CS 395T: Robot Learning
- Fall 2001. MW, 10:30 am - 12:00 pm.
- TAY 3.144
- Unique #51920.
- Professor Benjamin Kuipers
- Office hours: MW 1:30 - 2:30 pm. TAY 4.130C.
In this course, we will study the problem of how an agent can learn to
perceive its world well enough to act in it and make
reliable plans. Studying this problem in the context of physical
robots forces us to confront the continuous nature of sensory input,
of action, and of the environment in which the agent exists. Our goal
is to determine how the agent can discover useful abstractions from
continuous sensorimotor experience, to build symbolic knowledge
representations describing its world.
This problem is of practical importance, because the robots of the
future will have increasingly rich sensory systems. It will be
necessary for them to learn from their own experience how their
sensors respond to the world and how the world responds to the actions
they take. The meanings of symbols in their knowledge representation
are then "grounded" in the nature of their sensorimotor interaction
with the environment. In addition to its practical importance, this
problem is central to the philosophical problem of whether artificial
intelligence is possible at all (Searle, Harnad).
We will start from a theory of spatial exploration, mapping, and
navigation in unknown environments to define a target for the agent's
learning process. We will examine previous work (by Gary Drescher,
David Pierce, Wei-Min Shen, Paul Cohen, Luc Steels, Rob Schapire, Pat
Langley, etc.) on learning from an unknown sensory world.
Experiments and assignments will be done on simulated and physical
robots. One of our physical robots is a prototype of an intelligent
This is a research seminar, intended first to bring you to the state
of the art, and then to help you do a project and paper of publishable
quality. There will be a significant amount of reading of research
papers that will be handed out.
There will be several mathematical and programming assignments, a term
project and a presentation.
Each class member will select a topic and present the material to the
class. Each topic will have an associated reading that the entire
class will read, but the presenter is responsible for finding and
reading additional material, becoming an expert in the area, creating
an illuminating example to present, and leading a discussion.
Plan to give a 25 minute presentation, followed by questions and
discussion of the value and importance of the material presented.
- What is the problem? Why is it important? Why should the reader care?
- What assumptions are being made?
- How does this method work? (Provide an intuition that will guide
the hearer as they read the technical details.)
- What are the strengths and limitations of this approach?
- How can you evaluate the benefits?
- What are open problems in this area?
- How does this help us?
Where is the gold?
(We may spend multiple sessions on some of these.)
Obviously, it will be helpful to pick a presentation topic that works
well with your term project topic.
- Gary Drescher's schema mechanism.
- Marvin Minsky, The Society of Mind.
- Wei-Min Shen, Autonomous Learning from the Environment.
- Leslie Valiant, Circuits of the Mind.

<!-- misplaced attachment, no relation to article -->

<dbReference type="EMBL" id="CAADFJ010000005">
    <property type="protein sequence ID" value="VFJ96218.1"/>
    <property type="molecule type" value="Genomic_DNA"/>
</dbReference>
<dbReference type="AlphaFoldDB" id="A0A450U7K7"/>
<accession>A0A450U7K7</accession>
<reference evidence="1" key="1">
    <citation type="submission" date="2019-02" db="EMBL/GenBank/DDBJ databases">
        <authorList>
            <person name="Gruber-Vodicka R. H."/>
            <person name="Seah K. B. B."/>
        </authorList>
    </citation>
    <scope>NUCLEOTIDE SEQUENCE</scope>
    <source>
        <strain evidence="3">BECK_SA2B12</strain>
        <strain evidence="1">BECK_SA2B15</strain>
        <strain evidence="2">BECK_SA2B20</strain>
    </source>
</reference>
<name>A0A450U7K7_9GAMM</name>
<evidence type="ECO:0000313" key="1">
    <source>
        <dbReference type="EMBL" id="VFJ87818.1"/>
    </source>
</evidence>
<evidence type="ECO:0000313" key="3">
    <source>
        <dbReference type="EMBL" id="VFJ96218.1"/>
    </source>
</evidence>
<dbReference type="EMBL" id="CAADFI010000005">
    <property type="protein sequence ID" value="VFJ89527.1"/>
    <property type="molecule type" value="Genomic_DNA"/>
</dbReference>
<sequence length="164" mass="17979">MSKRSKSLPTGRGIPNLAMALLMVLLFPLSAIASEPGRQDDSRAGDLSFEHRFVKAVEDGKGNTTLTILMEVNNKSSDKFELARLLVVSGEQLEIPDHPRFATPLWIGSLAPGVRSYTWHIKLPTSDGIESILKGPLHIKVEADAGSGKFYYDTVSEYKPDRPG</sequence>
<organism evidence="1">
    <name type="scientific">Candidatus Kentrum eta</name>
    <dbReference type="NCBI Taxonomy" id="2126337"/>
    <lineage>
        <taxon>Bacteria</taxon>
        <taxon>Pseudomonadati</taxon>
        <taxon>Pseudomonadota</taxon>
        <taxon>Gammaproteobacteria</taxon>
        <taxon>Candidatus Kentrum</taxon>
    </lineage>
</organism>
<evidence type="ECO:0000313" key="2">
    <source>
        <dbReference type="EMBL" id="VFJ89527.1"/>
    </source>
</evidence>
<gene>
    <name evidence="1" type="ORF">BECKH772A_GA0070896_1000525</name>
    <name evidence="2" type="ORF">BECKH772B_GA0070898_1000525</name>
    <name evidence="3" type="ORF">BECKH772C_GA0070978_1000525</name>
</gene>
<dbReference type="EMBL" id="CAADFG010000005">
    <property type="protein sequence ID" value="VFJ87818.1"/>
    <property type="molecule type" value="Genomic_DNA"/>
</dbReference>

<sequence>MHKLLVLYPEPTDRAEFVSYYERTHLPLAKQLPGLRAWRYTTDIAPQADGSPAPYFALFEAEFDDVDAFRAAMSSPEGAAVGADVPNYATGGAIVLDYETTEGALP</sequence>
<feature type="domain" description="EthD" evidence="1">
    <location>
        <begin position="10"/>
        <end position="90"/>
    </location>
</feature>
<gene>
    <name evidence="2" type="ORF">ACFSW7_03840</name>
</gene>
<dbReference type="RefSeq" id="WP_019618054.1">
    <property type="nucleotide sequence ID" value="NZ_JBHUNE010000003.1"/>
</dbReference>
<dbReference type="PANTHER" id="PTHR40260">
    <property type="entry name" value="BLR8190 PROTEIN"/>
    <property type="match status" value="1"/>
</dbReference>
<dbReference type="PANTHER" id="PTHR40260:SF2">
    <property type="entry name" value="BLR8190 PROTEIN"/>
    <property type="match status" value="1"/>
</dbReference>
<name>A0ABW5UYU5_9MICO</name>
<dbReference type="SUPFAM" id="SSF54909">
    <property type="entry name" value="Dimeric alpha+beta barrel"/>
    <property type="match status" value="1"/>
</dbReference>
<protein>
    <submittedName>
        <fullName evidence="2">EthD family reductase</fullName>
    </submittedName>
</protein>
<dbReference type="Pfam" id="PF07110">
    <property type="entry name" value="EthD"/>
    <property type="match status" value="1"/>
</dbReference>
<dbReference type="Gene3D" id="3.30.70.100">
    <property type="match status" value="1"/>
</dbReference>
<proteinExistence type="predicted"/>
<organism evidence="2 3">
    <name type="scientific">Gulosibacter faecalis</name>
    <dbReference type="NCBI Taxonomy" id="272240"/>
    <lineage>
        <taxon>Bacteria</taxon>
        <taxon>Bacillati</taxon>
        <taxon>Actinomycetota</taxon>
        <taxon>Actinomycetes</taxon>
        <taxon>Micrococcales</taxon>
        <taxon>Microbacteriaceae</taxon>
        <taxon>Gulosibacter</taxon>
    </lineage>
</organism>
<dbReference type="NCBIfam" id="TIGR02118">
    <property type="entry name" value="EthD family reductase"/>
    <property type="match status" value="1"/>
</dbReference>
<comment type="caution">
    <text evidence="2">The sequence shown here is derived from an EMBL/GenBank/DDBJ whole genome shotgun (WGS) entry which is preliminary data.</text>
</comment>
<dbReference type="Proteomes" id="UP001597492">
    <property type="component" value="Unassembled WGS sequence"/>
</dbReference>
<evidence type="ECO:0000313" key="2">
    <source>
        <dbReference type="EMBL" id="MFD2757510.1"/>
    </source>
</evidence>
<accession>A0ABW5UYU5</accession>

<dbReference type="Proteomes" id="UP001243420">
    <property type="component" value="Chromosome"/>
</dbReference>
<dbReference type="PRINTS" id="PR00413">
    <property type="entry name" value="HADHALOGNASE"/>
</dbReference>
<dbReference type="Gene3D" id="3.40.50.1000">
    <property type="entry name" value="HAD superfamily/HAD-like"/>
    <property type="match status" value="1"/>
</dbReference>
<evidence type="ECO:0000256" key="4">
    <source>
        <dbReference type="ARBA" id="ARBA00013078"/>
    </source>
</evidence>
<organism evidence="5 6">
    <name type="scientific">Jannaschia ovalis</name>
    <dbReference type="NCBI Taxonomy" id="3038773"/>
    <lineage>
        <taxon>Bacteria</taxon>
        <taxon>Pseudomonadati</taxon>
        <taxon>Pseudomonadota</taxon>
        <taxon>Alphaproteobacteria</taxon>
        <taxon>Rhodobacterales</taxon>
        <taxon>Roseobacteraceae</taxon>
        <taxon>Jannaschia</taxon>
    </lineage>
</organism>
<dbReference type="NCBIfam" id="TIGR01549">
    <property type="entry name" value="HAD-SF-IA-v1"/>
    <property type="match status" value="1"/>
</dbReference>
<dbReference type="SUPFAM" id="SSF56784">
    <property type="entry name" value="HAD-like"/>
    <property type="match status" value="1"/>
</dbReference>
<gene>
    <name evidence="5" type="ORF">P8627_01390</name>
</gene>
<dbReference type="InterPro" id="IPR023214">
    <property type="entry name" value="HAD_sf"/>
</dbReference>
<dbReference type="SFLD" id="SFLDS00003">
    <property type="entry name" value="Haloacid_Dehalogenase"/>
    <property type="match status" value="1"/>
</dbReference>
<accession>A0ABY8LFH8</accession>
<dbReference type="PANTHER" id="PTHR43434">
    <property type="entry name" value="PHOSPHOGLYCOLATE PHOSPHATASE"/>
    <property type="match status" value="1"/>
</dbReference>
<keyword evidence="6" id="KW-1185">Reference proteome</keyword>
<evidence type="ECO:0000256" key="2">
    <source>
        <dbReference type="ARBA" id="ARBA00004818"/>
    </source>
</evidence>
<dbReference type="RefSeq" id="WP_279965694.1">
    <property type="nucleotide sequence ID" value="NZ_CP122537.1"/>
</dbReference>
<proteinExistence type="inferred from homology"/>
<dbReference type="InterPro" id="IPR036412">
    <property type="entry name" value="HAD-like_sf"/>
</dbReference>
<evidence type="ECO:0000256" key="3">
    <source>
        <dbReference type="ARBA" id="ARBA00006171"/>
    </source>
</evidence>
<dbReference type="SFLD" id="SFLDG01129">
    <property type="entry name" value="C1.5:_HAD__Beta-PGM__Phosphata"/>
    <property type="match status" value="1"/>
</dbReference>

- Neural-net function learning.
- growing and hierarchical networks (Mark Ring; Fritzke; ...)
- Seong and Widrow on neural nets for optimal control.
- Kohonen, Self-organizing maps.
- Heckerman, Learning Bayesian nets.
- Mixture of experts: Jordan & Jacobs; Hinton; Ghosh.
- Atkeson, Moore & Schaal on locally weighted learning.
- Langley, et al, on the BACON family of scientific discovery methods.
- Unsupervised clustering methods.
- The EM algorithm.
- Leslie Kaelbling, Reinforcement learning and POMDPs.
- Andrew McCallum, The Utree algorithm.
- Two approaches to mapping and localization: Durrant-Whyte vs. Thrun.
- Luc Steels, language learning.
- J. J. Gibson, learning affordances (potential for action).
Each class member will do a term project. You can apply a method we
are learning about to a robot learning problem. Or you can extend an
existing method or develop a new method to solve a problem. Ideally,
your term project will extend the state of the art, and will be
suitable for submission to AAAI or ICRA or some other major conference.
You are encouraged to select a topic that fits well with your other
The textbooks are references that will be valuable in different ways
in this area. The University Coop may not have these in time, so you
might consider buying them from Amazon or Barnes & Noble.
You will also need to do assignments in either MATLAB or LabVIEW.
Make sure you have any documentation you need.
- Gary L. Drescher. 1991. Made-Up Minds: A Constructivist Approach
to Artificial Intelligence.
Cambridge, MA: MIT Press.
(This book is an important landmark on the path we want to explore.)
- Duda, Hart and Stork. 2001. Pattern Classification, Second Edition.
NY: John Wiley and Sons.
(This book is a useful reference for your library.)
- Tom Mitchell. 1997. Machine Learning. Boston: McGraw-Hill.
(This book is a useful reference, and is required for Ray Mooney's
Machine Learning course.)
If you do not already have a background in Artificial Intelligence,
you should invest in the following excellent textbook. It's another
valuable addition to your library, and is undoubtedly available used.
- Stuart Russell and Peter Norvig. 1995. Artificial
Intelligence: A Modern Approach. Prentice-Hall.
Resources (check for updates)
The following resources are from last year's
CS 395T: Intelligent Robotics,
which had a significantly different focus. These links will be updated,
but you might still find them interesting.
Students with Disabilities
The University of Texas at Austin provides upon request appropriate
academic accommodations for qualified students with disabilities. For
more information, contact the Office of the Dean of Students at
471-6259, 471-4641 TTY.